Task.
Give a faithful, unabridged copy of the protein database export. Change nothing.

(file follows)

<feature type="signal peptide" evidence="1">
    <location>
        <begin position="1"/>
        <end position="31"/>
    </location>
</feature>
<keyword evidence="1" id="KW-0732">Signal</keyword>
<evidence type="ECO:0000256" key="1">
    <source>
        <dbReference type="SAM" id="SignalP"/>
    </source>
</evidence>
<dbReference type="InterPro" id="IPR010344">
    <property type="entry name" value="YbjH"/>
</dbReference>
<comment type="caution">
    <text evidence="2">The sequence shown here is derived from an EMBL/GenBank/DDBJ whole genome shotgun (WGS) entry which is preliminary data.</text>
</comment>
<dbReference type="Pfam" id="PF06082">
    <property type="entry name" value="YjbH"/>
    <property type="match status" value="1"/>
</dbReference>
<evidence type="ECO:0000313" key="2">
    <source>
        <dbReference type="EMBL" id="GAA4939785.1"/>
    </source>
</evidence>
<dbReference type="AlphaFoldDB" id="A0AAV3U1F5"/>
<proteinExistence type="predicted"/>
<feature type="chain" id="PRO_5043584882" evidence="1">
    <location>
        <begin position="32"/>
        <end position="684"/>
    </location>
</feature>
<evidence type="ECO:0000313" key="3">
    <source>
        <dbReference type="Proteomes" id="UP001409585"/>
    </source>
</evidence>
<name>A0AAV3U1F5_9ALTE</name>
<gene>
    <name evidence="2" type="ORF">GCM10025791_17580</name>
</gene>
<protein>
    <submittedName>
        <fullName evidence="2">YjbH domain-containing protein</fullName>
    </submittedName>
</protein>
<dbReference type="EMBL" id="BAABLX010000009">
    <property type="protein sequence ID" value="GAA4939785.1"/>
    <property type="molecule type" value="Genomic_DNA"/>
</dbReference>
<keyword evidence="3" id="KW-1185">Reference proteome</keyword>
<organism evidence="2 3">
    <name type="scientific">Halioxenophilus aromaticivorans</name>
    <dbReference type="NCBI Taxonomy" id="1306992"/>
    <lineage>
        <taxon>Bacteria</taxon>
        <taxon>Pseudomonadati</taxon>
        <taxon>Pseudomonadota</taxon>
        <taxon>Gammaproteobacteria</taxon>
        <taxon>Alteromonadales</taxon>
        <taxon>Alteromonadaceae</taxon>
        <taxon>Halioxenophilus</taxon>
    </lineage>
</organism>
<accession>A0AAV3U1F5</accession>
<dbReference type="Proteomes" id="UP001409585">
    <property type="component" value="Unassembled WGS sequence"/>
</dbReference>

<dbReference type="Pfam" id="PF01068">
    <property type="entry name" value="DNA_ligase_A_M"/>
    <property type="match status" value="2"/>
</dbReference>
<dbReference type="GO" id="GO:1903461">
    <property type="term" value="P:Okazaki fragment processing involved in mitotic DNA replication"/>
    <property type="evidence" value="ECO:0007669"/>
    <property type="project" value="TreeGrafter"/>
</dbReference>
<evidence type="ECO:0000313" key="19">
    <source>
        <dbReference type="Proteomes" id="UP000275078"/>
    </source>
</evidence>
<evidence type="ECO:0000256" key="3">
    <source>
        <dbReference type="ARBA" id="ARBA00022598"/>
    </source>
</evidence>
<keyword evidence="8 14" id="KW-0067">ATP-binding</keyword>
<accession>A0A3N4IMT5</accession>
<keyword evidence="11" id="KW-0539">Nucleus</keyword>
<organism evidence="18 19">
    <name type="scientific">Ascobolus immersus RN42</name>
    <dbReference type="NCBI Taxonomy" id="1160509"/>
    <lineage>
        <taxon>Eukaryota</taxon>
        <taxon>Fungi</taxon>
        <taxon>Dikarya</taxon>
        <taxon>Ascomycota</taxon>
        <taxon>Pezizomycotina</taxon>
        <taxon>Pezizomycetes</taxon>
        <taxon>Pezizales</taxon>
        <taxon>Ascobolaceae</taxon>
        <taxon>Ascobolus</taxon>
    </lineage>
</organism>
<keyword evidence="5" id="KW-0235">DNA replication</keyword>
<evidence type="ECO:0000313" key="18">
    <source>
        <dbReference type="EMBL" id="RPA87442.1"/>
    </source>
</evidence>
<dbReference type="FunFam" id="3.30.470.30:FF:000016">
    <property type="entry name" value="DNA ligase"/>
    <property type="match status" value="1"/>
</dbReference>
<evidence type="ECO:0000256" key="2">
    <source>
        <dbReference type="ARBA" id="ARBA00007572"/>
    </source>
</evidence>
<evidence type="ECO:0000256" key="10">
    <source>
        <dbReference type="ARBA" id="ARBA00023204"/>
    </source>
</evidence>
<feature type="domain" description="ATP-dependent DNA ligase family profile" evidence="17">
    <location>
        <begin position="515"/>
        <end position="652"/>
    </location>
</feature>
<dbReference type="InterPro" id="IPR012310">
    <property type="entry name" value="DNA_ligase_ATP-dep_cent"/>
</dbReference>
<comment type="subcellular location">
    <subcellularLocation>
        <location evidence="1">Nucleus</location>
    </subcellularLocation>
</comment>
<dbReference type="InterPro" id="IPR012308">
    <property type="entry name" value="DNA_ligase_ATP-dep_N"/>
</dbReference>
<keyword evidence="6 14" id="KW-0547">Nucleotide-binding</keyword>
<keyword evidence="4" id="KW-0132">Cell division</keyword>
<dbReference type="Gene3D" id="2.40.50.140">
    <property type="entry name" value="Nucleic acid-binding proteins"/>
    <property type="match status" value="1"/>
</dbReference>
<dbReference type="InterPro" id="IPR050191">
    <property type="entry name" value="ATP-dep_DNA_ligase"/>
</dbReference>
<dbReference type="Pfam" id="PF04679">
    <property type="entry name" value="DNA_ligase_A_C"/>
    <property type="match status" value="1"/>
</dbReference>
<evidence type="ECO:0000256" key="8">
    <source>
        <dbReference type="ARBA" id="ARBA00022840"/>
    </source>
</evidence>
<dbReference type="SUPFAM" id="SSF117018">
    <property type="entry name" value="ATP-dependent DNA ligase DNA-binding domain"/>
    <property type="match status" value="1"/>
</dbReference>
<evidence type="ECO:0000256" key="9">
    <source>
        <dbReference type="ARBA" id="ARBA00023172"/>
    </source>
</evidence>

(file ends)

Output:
<feature type="signal peptide" evidence="1">
    <location>
        <begin position="1"/>
        <end position="31"/>
    </location>
</feature>
<keyword evidence="1" id="KW-0732">Signal</keyword>
<evidence type="ECO:0000256" key="1">
    <source>
        <dbReference type="SAM" id="SignalP"/>
    </source>
</evidence>
<dbReference type="InterPro" id="IPR010344">
    <property type="entry name" value="YbjH"/>
</dbReference>
<comment type="caution">
    <text evidence="2">The sequence shown here is derived from an EMBL/GenBank/DDBJ whole genome shotgun (WGS) entry which is preliminary data.</text>
</comment>
<dbReference type="Pfam" id="PF06082">
    <property type="entry name" value="YjbH"/>
    <property type="match status" value="1"/>
</dbReference>
<evidence type="ECO:0000313" key="2">
    <source>
        <dbReference type="EMBL" id="GAA4939785.1"/>
    </source>
</evidence>
<dbReference type="AlphaFoldDB" id="A0AAV3U1F5"/>
<proteinExistence type="predicted"/>
<feature type="chain" id="PRO_5043584882" evidence="1">
    <location>
        <begin position="32"/>
        <end position="684"/>
    </location>
</feature>
<evidence type="ECO:0000313" key="3">
    <source>
        <dbReference type="Proteomes" id="UP001409585"/>
    </source>
</evidence>
<name>A0AAV3U1F5_9ALTE</name>
<gene>
    <name evidence="2" type="ORF">GCM10025791_17580</name>
</gene>
<protein>
    <submittedName>
        <fullName evidence="2">YjbH domain-containing protein</fullName>
    </submittedName>
</protein>
<dbReference type="EMBL" id="BAABLX010000009">
    <property type="protein sequence ID" value="GAA4939785.1"/>
    <property type="molecule type" value="Genomic_DNA"/>
</dbReference>
<keyword evidence="3" id="KW-1185">Reference proteome</keyword>
<organism evidence="2 3">
    <name type="scientific">Halioxenophilus aromaticivorans</name>
    <dbReference type="NCBI Taxonomy" id="1306992"/>
    <lineage>
        <taxon>Bacteria</taxon>
        <taxon>Pseudomonadati</taxon>
        <taxon>Pseudomonadota</taxon>
        <taxon>Gammaproteobacteria</taxon>
        <taxon>Alteromonadales</taxon>
        <taxon>Alteromonadaceae</taxon>
        <taxon>Halioxenophilus</taxon>
    </lineage>
</organism>
<accession>A0AAV3U1F5</accession>
<dbReference type="Proteomes" id="UP001409585">
    <property type="component" value="Unassembled WGS sequence"/>
</dbReference>

<dbReference type="Pfam" id="PF01068">
    <property type="entry name" value="DNA_ligase_A_M"/>
    <property type="match status" value="2"/>
</dbReference>
<dbReference type="GO" id="GO:1903461">
    <property type="term" value="P:Okazaki fragment processing involved in mitotic DNA replication"/>
    <property type="evidence" value="ECO:0007669"/>
    <property type="project" value="TreeGrafter"/>
</dbReference>
<evidence type="ECO:0000313" key="19">
    <source>
        <dbReference type="Proteomes" id="UP000275078"/>
    </source>
</evidence>
<evidence type="ECO:0000256" key="3">
    <source>
        <dbReference type="ARBA" id="ARBA00022598"/>
    </source>
</evidence>
<keyword evidence="8 14" id="KW-0067">ATP-binding</keyword>
<accession>A0A3N4IMT5</accession>
<keyword evidence="11" id="KW-0539">Nucleus</keyword>
<organism evidence="18 19">
    <name type="scientific">Ascobolus immersus RN42</name>
    <dbReference type="NCBI Taxonomy" id="1160509"/>
    <lineage>
        <taxon>Eukaryota</taxon>
        <taxon>Fungi</taxon>
        <taxon>Dikarya</taxon>
        <taxon>Ascomycota</taxon>
        <taxon>Pezizomycotina</taxon>
        <taxon>Pezizomycetes</taxon>
        <taxon>Pezizales</taxon>
        <taxon>Ascobolaceae</taxon>
        <taxon>Ascobolus</taxon>
    </lineage>
</organism>
<keyword evidence="5" id="KW-0235">DNA replication</keyword>
<evidence type="ECO:0000313" key="18">
    <source>
        <dbReference type="EMBL" id="RPA87442.1"/>
    </source>
</evidence>
<dbReference type="FunFam" id="3.30.470.30:FF:000016">
    <property type="entry name" value="DNA ligase"/>
    <property type="match status" value="1"/>
</dbReference>
<evidence type="ECO:0000256" key="2">
    <source>
        <dbReference type="ARBA" id="ARBA00007572"/>
    </source>
</evidence>
<evidence type="ECO:0000256" key="10">
    <source>
        <dbReference type="ARBA" id="ARBA00023204"/>
    </source>
</evidence>
<feature type="domain" description="ATP-dependent DNA ligase family profile" evidence="17">
    <location>
        <begin position="515"/>
        <end position="652"/>
    </location>
</feature>
<dbReference type="InterPro" id="IPR012310">
    <property type="entry name" value="DNA_ligase_ATP-dep_cent"/>
</dbReference>
<comment type="subcellular location">
    <subcellularLocation>
        <location evidence="1">Nucleus</location>
    </subcellularLocation>
</comment>
<dbReference type="InterPro" id="IPR012308">
    <property type="entry name" value="DNA_ligase_ATP-dep_N"/>
</dbReference>
<keyword evidence="6 14" id="KW-0547">Nucleotide-binding</keyword>
<keyword evidence="4" id="KW-0132">Cell division</keyword>
<dbReference type="Gene3D" id="2.40.50.140">
    <property type="entry name" value="Nucleic acid-binding proteins"/>
    <property type="match status" value="1"/>
</dbReference>
<dbReference type="InterPro" id="IPR050191">
    <property type="entry name" value="ATP-dep_DNA_ligase"/>
</dbReference>
<dbReference type="Pfam" id="PF04679">
    <property type="entry name" value="DNA_ligase_A_C"/>
    <property type="match status" value="1"/>
</dbReference>
<evidence type="ECO:0000256" key="8">
    <source>
        <dbReference type="ARBA" id="ARBA00022840"/>
    </source>
</evidence>
<dbReference type="SUPFAM" id="SSF117018">
    <property type="entry name" value="ATP-dependent DNA ligase DNA-binding domain"/>
    <property type="match status" value="1"/>
</dbReference>
<evidence type="ECO:0000256" key="9">
    <source>
        <dbReference type="ARBA" id="ARBA00023172"/>
    </source>
</evidence>